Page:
1. CHAPTER I
The morning that followed the fateful interview with Dounia and her
mother brought sobering influences to bear on Pyotr Petrovitch.
Intensely unpleasant as it was, he was forced little by little to
accept as a fact beyond recall what had seemed to him only the day
before fantastic and incredible. The black snake of wounded vanity had
been gnawing at his heart all night. When he got out of bed, Pyotr
Petrovitch immediately looked in the looking-glass. He was afraid that
he had jaundice. However his health seemed unimpaired so far, and
looking at his noble, clear-skinned countenance which had grown
fattish of late, Pyotr Petrovitch for an instant was positively
comforted in the conviction that he would find another bride and,
perhaps, even a better one. But coming back to the sense of his
present position, he turned aside and spat vigorously, which excited a
sarcastic smile in Andrey Semyonovitch Lebeziatnikov, the young friend
with whom he was staying. That smile Pyotr Petrovitch noticed, and at
once set it down against his young friend's account. He had set down a
good many points against him of late. His anger was redoubled when he
reflected that he ought not to have told Andrey Semyonovitch about the
result of yesterday's interview. That was the second mistake he had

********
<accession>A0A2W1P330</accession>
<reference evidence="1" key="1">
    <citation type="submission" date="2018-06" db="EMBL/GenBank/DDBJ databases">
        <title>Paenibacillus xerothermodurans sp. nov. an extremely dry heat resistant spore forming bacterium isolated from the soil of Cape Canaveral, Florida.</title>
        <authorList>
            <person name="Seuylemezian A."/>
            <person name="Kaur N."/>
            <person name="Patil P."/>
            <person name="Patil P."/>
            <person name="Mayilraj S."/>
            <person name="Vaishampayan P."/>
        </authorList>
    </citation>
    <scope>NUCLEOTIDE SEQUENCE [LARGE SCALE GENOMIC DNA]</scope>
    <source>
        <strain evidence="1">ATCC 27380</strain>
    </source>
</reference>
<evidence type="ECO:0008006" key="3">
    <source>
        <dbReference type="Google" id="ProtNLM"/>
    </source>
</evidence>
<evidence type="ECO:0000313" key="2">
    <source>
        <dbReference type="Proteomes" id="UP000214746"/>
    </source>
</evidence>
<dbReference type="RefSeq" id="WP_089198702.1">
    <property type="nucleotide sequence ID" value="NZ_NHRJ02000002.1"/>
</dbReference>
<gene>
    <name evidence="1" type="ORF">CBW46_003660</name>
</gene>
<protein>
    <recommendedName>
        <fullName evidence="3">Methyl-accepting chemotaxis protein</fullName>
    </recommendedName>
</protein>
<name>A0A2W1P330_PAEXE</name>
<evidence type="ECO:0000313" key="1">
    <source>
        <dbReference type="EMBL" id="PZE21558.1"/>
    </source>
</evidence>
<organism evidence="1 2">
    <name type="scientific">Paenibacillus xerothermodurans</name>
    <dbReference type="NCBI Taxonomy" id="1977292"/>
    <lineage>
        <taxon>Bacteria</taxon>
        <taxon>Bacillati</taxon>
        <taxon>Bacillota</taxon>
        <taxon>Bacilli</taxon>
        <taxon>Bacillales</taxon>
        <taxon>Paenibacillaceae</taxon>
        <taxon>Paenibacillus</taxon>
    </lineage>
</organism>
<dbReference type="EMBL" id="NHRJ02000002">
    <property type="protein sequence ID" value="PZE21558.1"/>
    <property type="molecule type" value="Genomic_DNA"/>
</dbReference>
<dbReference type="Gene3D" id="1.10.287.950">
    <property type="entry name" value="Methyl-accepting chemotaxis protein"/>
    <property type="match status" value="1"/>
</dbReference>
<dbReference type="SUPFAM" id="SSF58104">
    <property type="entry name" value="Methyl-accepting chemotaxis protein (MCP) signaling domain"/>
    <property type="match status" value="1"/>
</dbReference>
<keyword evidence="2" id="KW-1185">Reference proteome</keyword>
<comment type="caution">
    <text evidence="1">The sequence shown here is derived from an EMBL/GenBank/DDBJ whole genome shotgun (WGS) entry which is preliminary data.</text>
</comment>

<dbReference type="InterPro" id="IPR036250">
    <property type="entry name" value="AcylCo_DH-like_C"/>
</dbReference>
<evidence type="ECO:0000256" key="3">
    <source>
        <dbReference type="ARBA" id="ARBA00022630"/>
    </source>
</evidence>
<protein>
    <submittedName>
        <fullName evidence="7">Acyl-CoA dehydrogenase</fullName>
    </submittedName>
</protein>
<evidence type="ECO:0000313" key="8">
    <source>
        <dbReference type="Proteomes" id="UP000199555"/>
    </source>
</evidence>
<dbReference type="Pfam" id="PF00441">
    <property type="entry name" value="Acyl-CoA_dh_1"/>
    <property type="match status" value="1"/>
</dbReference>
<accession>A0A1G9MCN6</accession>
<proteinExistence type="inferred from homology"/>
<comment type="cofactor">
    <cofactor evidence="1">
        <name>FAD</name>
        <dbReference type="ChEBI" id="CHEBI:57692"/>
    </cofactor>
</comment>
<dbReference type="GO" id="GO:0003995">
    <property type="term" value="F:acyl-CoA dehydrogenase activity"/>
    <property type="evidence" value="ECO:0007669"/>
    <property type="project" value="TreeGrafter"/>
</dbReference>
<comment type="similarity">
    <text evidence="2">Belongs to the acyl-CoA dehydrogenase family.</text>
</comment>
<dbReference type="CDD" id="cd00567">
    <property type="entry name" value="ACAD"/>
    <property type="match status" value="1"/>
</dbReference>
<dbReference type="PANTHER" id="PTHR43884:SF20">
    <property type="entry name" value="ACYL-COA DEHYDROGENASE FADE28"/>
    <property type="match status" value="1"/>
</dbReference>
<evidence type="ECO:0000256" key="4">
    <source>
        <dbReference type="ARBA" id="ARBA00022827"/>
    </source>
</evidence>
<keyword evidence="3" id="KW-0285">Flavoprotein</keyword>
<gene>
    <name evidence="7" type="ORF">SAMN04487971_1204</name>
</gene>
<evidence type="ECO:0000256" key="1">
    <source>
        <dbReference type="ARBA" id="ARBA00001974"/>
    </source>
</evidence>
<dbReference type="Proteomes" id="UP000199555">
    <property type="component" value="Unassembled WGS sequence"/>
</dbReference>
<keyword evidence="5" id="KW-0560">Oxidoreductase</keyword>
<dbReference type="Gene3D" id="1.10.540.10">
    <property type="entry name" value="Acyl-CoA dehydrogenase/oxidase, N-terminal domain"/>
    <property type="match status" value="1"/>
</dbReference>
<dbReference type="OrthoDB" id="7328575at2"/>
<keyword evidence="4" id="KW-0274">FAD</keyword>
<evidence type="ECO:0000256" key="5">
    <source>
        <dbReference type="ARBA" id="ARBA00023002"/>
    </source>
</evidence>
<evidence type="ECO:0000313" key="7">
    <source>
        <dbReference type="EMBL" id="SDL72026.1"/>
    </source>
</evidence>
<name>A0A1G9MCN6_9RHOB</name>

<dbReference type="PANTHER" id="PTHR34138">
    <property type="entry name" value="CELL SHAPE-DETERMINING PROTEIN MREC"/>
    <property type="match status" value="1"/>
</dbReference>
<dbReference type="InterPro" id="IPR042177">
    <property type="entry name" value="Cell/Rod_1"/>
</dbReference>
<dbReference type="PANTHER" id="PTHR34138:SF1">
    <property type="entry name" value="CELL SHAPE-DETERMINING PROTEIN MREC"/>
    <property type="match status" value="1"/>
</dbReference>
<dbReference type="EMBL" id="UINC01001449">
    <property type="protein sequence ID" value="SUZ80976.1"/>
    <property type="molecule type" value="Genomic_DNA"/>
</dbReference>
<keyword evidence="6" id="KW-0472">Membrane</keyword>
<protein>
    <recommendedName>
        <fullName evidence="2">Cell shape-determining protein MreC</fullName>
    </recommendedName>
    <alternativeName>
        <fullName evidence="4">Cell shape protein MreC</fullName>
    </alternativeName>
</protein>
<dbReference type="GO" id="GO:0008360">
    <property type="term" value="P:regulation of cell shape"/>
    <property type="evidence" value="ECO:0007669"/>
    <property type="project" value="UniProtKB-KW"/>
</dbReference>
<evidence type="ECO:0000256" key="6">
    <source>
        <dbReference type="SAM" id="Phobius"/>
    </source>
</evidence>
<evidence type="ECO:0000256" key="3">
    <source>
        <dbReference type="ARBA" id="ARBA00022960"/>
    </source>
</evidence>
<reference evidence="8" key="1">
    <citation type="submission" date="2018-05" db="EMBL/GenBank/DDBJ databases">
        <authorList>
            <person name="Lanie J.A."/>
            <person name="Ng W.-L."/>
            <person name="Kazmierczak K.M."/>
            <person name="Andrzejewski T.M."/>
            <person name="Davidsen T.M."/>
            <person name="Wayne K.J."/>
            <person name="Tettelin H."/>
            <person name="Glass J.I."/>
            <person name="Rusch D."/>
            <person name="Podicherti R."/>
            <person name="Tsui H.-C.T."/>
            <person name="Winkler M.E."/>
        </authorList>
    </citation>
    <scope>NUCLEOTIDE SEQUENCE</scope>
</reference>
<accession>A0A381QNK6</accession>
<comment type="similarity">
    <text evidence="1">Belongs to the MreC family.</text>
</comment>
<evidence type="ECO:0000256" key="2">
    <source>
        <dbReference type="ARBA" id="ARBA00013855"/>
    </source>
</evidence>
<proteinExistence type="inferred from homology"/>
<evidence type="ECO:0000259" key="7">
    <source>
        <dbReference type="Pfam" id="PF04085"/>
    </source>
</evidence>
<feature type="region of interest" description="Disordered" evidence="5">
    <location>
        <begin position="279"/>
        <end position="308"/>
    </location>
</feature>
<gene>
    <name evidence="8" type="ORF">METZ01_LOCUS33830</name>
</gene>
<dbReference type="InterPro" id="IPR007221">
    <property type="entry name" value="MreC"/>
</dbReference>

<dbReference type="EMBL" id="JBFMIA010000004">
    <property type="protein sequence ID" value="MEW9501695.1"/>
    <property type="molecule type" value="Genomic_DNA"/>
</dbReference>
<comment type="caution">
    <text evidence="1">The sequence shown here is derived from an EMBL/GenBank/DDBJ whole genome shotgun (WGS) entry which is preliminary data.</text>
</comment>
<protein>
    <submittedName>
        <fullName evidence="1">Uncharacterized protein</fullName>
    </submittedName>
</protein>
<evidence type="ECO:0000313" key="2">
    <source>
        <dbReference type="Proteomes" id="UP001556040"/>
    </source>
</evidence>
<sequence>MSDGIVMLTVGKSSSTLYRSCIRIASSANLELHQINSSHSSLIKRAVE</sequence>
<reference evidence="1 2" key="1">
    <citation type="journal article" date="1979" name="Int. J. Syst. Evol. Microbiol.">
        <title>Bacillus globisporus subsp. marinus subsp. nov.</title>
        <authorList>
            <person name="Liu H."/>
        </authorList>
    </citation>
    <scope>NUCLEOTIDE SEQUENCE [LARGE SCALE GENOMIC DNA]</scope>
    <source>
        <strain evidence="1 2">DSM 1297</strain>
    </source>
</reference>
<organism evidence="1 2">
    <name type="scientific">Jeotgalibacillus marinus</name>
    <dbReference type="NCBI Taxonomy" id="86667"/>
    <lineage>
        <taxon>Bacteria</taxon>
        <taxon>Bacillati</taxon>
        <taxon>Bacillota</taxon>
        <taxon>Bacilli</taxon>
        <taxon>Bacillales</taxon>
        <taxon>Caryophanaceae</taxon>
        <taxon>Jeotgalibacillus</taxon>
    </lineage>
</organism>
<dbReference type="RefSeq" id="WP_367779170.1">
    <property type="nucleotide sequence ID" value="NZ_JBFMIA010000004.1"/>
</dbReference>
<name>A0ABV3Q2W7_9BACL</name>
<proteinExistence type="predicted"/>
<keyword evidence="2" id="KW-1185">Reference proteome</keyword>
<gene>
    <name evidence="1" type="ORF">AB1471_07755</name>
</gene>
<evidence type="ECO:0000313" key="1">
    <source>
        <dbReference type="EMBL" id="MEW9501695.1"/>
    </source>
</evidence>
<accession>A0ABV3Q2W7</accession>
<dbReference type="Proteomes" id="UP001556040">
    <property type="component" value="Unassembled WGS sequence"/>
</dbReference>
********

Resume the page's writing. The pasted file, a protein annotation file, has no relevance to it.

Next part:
made in temper, through impulsiveness and irritability. . . .
Moreover, all that morning one unpleasantness followed another. He
even found a hitch awaiting him in his legal case in the senate. He
was particularly irritated by the owner of the flat which had been
taken in view of his approaching marriage and was being redecorated at
his own expense; the owner, a rich German tradesman, would not
entertain the idea of breaking the contract which had just been signed
and insisted on the full forfeit money, though Pyotr Petrovitch would
be giving him back the flat practically redecorated. In the same way
the upholsterers refused to return a single rouble of the instalment
paid for the furniture purchased but not yet removed to the flat.
"Am I to get married simply for the sake of the furniture?" Pyotr
Petrovitch ground his teeth and at the same time once more he had a
gleam of desperate hope. "Can all that be really so irrevocably over?
Is it no use to make another effort?" The thought of Dounia sent a
voluptuous pang through his heart. He endured anguish at that moment,
and if it had been possible to slay Raskolnikov instantly by wishing
it, Pyotr Petrovitch would promptly have uttered the wish.